“But it’s okay,” said my sister. (Who isn’t generally the optimist, but must have been having a particularly good day, despite the circumstances.) “We can still have fun here!”
I wasn’t convinced.
It didn’t help that I’d recently caught a nasty cold, and could hardly talk, let alone feel enthusiastic about a dismal, dark holiday spent in the frozen wastelands of unfamiliar territory. And if those two things weren’t bad enough, I ended up burning my hand that day – my dominant hand I use to do everything.
Pain and swelling ensued.
“Aw, stop whining,” said Anna, who hasn’t a drop of sympathy in her entire cold-hearted soul. “We’re making overnight cinnamon rolls, and if that isn’t enough to cheer someone up, they’re clearly dead. Tomorrow will be amazing.”
Something of key importance that must be noted here is that in Anna’s vocabulary, ‘we’ equals ‘Sarah’.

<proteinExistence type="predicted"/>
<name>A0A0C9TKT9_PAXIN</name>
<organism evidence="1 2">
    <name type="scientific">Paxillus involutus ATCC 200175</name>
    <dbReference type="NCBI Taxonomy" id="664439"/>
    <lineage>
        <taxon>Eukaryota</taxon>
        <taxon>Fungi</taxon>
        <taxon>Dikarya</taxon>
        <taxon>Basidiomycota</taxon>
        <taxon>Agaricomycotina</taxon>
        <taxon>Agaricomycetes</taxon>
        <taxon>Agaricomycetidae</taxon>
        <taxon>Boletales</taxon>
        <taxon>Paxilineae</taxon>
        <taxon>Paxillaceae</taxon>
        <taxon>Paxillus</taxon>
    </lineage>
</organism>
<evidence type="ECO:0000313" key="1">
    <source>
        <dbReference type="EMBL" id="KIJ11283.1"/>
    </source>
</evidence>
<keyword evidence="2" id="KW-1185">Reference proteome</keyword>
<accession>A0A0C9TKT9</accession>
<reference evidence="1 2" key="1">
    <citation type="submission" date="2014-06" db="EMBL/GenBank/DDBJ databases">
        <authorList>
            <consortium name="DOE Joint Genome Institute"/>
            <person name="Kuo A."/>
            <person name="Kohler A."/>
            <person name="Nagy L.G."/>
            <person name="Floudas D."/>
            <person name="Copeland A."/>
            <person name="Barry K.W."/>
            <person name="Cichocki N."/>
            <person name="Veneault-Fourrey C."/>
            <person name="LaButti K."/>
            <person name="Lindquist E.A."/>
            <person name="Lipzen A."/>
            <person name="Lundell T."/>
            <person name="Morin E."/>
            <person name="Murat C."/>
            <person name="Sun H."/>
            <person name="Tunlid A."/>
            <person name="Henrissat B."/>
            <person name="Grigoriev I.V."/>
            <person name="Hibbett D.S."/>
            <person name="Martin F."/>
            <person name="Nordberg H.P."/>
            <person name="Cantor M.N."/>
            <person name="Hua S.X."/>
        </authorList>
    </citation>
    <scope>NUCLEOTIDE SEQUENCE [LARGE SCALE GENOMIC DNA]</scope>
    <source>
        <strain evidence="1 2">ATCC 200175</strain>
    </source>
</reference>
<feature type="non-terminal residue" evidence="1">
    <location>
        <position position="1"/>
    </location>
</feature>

Sarah is making overnight cinnamon rolls.
She failed to mention that they were of the nasty, gluten-free variety. Before I knew it, I’d been wrangled into mixing together some strange, pasty slop made out of bean flour.
I am convinced that flour made from beans is the direct work of the Devil.
Listen, people: I’m a fairly decent baker. I’ve tried my hand at meringue pies and citrus layer cakes. I’ve made whoopee-pie cookies and raspberry cheesecake. I’ve baked quite an assortment of difficult things, and they all turned out fine. But nothing in my baking existence had prepared me for bean flour. After wrestling with that gunk for an hour, my cinnamon rolls looked more like depressed snails than edible pastries.
That’s just embarrassing.